First-year teacher Erin McManamon listens to instructor Casandra Pedroza during a Teach for America classroom management training session in Philadelphia. Teach for America preps its teachers in a five-week summer boot camp before sending them to some of the toughest schools in the country. (Ricky Carioti/The Washington Post)

Teach for America, the nonprofit known for placing idealistic and inexperienced teachers in some of the nation’s neediest schools, is cutting 15 percent of its national staff in what the organization described as an effort to give more independence to its more than 50 regional offices around the country.

The organization will cut 250 jobs and add 100 new ones, making for a net loss of 150 jobs.

“Our regions will have more autonomy to adapt and innovate on our program in ways that meet the unique and varied contexts in which we work,” Teach for America CEO Elisa Villanueva Beard wrote in a letter to TFA corps members and alumni.

“Our center will become leaner and more nimble, oriented toward learning from the real progress we see in classrooms, schools, and communities in order to accelerate change across our entire network.”

The cuts were first reported by Diane Ravitch, a frequent critic of Teach for America, on her blog, and were confirmed by Teach for America.

Among the positions cut is the organization’s chief diversity officer, a move that came as something of a surprise. TFA created the role just over a year ago and the organization has a stated commitment to — and has had success with — increasing diversity among its corps members. Villanueva Beard said that a diversity officer’s work should be the work of every employee.

“The role that race, class and privilege plays in our work, this is not the responsibility of one central team,” she said in an interview Monday.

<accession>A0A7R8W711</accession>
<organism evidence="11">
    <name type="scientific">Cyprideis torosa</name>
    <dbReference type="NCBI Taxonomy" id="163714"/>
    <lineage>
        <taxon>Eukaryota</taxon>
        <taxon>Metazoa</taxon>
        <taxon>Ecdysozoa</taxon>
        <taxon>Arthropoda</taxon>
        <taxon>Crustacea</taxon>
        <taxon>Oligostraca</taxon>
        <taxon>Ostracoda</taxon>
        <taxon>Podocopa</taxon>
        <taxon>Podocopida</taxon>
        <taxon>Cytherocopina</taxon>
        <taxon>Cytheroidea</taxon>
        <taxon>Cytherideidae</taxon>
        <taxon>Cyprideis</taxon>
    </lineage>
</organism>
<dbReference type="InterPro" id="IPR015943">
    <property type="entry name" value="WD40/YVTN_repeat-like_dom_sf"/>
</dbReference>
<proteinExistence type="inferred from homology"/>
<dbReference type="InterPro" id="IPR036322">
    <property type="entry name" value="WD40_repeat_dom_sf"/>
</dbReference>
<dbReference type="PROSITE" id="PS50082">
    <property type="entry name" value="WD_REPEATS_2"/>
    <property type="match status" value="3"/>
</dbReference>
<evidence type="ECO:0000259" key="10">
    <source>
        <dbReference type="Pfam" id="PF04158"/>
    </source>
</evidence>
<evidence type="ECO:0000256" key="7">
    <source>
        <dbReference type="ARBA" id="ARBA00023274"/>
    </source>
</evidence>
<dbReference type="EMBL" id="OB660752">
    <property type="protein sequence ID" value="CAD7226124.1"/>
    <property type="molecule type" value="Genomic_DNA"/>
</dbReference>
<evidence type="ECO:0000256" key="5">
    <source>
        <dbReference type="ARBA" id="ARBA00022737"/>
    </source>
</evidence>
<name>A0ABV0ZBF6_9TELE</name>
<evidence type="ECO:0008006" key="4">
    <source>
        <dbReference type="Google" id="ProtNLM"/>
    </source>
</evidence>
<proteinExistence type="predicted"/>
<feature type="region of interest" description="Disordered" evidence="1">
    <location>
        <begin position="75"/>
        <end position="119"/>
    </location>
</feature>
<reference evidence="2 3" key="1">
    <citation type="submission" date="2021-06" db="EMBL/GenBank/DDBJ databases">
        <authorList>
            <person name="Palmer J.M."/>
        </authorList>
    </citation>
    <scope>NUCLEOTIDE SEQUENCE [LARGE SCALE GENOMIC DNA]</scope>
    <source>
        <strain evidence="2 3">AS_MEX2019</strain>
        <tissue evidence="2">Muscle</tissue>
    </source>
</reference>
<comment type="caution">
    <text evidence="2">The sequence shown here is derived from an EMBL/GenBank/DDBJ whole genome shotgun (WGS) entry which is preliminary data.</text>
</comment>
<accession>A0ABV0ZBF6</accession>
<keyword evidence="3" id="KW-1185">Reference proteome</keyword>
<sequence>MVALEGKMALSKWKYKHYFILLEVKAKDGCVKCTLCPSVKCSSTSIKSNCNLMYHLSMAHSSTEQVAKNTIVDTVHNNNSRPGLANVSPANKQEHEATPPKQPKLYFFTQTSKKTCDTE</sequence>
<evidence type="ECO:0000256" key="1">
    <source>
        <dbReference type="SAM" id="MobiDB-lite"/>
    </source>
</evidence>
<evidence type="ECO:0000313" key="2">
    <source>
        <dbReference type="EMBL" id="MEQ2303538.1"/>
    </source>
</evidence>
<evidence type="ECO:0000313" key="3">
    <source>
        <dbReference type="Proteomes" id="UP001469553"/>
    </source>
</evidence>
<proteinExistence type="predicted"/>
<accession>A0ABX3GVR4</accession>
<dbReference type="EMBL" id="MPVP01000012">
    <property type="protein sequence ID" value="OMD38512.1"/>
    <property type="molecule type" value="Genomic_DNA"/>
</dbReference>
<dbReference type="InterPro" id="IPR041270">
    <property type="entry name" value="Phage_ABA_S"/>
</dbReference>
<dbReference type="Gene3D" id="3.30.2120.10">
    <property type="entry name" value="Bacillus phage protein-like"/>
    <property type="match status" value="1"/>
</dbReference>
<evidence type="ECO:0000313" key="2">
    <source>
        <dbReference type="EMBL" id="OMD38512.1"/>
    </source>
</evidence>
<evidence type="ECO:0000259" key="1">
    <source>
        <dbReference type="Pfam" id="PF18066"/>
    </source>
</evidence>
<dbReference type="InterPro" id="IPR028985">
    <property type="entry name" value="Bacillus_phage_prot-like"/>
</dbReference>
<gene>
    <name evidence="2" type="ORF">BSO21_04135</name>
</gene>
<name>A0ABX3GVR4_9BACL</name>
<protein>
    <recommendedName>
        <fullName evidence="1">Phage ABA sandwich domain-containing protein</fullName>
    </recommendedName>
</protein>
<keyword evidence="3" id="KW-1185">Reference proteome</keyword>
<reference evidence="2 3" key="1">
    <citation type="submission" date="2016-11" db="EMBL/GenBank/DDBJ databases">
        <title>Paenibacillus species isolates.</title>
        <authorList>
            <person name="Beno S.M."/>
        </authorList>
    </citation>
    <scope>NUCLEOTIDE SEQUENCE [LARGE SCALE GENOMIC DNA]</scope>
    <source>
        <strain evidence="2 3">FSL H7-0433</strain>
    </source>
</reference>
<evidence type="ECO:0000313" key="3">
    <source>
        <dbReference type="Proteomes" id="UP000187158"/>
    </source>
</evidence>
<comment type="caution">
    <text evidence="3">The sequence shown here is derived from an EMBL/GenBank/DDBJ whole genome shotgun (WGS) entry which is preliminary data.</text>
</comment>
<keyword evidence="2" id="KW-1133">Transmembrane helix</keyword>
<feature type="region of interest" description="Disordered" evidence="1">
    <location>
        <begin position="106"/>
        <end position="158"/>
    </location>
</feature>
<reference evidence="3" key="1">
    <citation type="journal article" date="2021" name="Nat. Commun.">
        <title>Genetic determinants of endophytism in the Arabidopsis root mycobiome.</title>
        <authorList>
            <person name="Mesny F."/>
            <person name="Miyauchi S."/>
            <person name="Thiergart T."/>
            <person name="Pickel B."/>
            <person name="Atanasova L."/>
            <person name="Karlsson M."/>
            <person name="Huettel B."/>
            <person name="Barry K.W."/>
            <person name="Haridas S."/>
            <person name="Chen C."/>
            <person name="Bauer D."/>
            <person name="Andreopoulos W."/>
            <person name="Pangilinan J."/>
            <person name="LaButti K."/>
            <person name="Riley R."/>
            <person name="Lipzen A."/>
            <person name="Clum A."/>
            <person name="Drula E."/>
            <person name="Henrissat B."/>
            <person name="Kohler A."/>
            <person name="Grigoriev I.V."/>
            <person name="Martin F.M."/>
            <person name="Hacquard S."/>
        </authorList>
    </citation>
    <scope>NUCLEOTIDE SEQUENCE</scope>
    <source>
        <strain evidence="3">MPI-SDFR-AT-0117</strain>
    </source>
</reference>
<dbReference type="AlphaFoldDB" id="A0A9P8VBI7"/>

Villanueva Beard announced the broad strokes of the reorganization just weeks after TFA celebrated its 25th anniversary with a summit in Washington that drew more than 15,000 current corps members and alumni.

An evening gala at the summit featured a congratulatory video message recorded by President Obama, in which he listed the many ways in which TFA’s 50,000 alumni exercise influence, from continuing in the classroom as teachers to starting their own schools to running for political office.

But TFA has also become a lightning rod for critics who say that the organization contributes to teacher turnover and instability in high-poverty schools. This year, Teach for America failed to hit recruiting targets for the third consecutive year; its leaders have attributed the recruitment troubles to the same dynamics that are driving teacher shortages in communities nationwide.

Villanueva Beard said she has “never been more optimistic” about the organization’s future. The retooling means that the national staff will be less focused on managing growth and more focused on helping regional offices learn from one another’s successes and missteps.

“We went through a massive growth phase that has given us the strength of the size and scale and diversity of our community,” she said. “It’s us asking, how do we leverage that? We’re in a different phase of our organizational life.”

Since Villanueva Beard’s initial announcement, some positions have been eliminated and other staff members have chosen to leave, according to one TFA staff member who asked for anonymity in order to speak candidly about the organization’s internal workings. Many are planning to depart on April 15.

The downsizing comes after a previous round of reductions in which TFA’s national staff shrank by more than 200 positions. The two shake-ups will leave Teach for America with approximately 930 national staff members in fiscal year 2017, 410 fewer than it employed in fiscal year 2015, according to the organization.

It’s a staffing level that the organization expects will be sustainable even if there are fluctuations in the number of new corps members it is able to recruit.